KERALA STATE ELECTRICITY BOARD Vs. PRINCIPAL SIR SYED INSTITUTE FOR TECHNICAL STUDIES
LAWS(SC)-2020-2-74
SUPREME COURT OF INDIA
Decided on February 20,2020

KERALA STATE ELECTRICITY BOARD Appellant
VERSUS
Principal Sir Syed Institute For Technical Studies Respondents




JUDGEMENT

ANIRUDDHA BOSE,J. - (1.)The legality of a part of a tariff notification issued by the Kerala State Electricity Regulatory Commission ("Commission") segregating Self-Financing Educational Institutions (SFEI) from Government run and Government Aided Private Educational Institutions and subjecting the former to a higher category of tariff is the only question involved in this batch of appeals. The notification to that effect was issued by the Commission on 26th November, 2007 bearing Order No.TP 23 and TP 30 of 2007. Such tariff was to take effect from 1 st December, 2007. SFEIs have been categorised under the head Low Tension VII(A) Commercial in that notification. The Government run or aided private educational institutions have been placed under Low Tension VI Non-Domestic tariff category. The Commission is the appellant before us in this set of appeals. Such tariff notification was published in terms of Kerala State Electricity Regulatory Commission (Terms and Conditions of determination of tariff for distribution and retail sale of electricity under MYT Framework) Regulations, 2006.
(2.)Several Writ Petitions came to be filed by different SFEIs questioning legality of such segregation which in effect created a higher tariff regime for them. Altogether 52 writ petitions were taken up for hearing by a learned Single Judge of the Kerala High Court (the First Court). The learned Single Judge found the tariff order to be valid, relying on a decision of a Constitution Bench of this Court in the case of T.M.A Pai Foundation and Anr. v. State of Karnataka and Ors. 2002 (8) SCC 481 and a Bench judgment of the High Court of Kerala in the case of Social SG of Assisi sisters v. KSEB 1988 (1) KLT 1727. The First Court decided the issue in favour of the Commission, inter-alia, on the following reasoning:-
"But, I note that there is no pleading whatsoever for the petitioners about the Government Order. There is no case in the Writ Petitions based on the Order. Further, the Higher Secondary Schools are attached to Schools having Standards upto High School Section, where as I have already noted, there is no restriction as contained in relation to Government and Aided Schools. Also, what has been fixed is the minimum salary of teachers and others. It appears to be low. What is important is the capability to raise revenue and its ramifications, and not whether any particular Self-Financing Educational Institutions is actually making use of its power to raise revenue, as ordinarily a Self-Financing Educational Institution may raise."

(3.)In appeal by the SFEIs, the Division Bench of the High Court set aside the judgment of the First Court. The Division Bench found that the differentiation was not for any of the grounds specified in Section 62 (3) of the Electricity Act, 2003. That is the provision under which the State Commission can determine the tariff. Section 62 of the 2003 Act specifies:-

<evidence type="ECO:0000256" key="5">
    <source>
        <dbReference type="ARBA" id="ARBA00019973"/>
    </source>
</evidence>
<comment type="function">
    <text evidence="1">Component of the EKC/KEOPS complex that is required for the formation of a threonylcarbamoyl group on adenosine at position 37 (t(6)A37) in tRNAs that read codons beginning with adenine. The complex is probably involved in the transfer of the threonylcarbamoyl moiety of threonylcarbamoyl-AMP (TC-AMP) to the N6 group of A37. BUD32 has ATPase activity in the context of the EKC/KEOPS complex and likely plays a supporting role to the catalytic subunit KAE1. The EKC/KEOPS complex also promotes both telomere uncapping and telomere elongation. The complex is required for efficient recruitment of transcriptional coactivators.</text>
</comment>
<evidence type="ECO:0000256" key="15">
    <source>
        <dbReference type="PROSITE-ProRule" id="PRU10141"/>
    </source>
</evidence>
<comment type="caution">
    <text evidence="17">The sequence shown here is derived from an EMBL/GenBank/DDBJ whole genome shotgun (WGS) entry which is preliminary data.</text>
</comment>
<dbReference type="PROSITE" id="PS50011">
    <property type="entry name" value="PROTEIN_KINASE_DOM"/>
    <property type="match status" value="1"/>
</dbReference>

"62. Determination of tariff:-

(1) The Appropriate Commission shall determine the tariff in accordance with the provisions of this Act for ­ (a) supply of electricity by a generating company to a distribution licensee: Provided that the Appropriate Commission may, in case of shortage of supply of electricity, fix the minimum and maximum ceiling of tariff for sale or purchase of electricity in pursuance of an agreement, entered into between a generating company and a licensee or between licensees, for a period not exceeding one year to ensure reasonable prices of electricity;

(b) transmission of electricity;

(c) wheeling of electricity;

(d) retail sale of electricity:

Provided that in case of distribution of electricity in the same area by two or more distribution licensees, the Appropriate Commission may, for promoting competition among distribution licensees, fix only maximum ceiling of tariff for retail sale of electricity.

(2) The Appropriate Commission may require a licensee or a generating company to furnish separate details, as may be specified in respect of generation, transmission and distribution for determination of tariff.

(3) The Appropriate Commission shall not, while determining the tariff under this Act, show undue preference to any consumer of electricity but may differentiate according to the consumer's load factor, power factor, voltage, total consumption of electricity during any specified period or the time at which the supply is required or the geographical position of any area, the nature of supply and the purpose for which the supply is required."

(4) No tariff or part of any tariff may ordinarily be amended, more frequently than once in any financial year, except in respect of any changes expressly permitted under the terms of any fuel surcharge formula as may be specified.

(5) The Commission may require a licensee or a generating company to comply with such procedures as may be specified for calculating the expected revenues from the tariff and charges which he or it is permitted to recover.

(6) If any licensee or a generating company recovers a price or charge exceeding the tariff determined under this section, the excess amount shall be recoverable by the person who has paid such price or charge along with interest equivalent to the bank rate without prejudice to any other liability incurred by the licensee.

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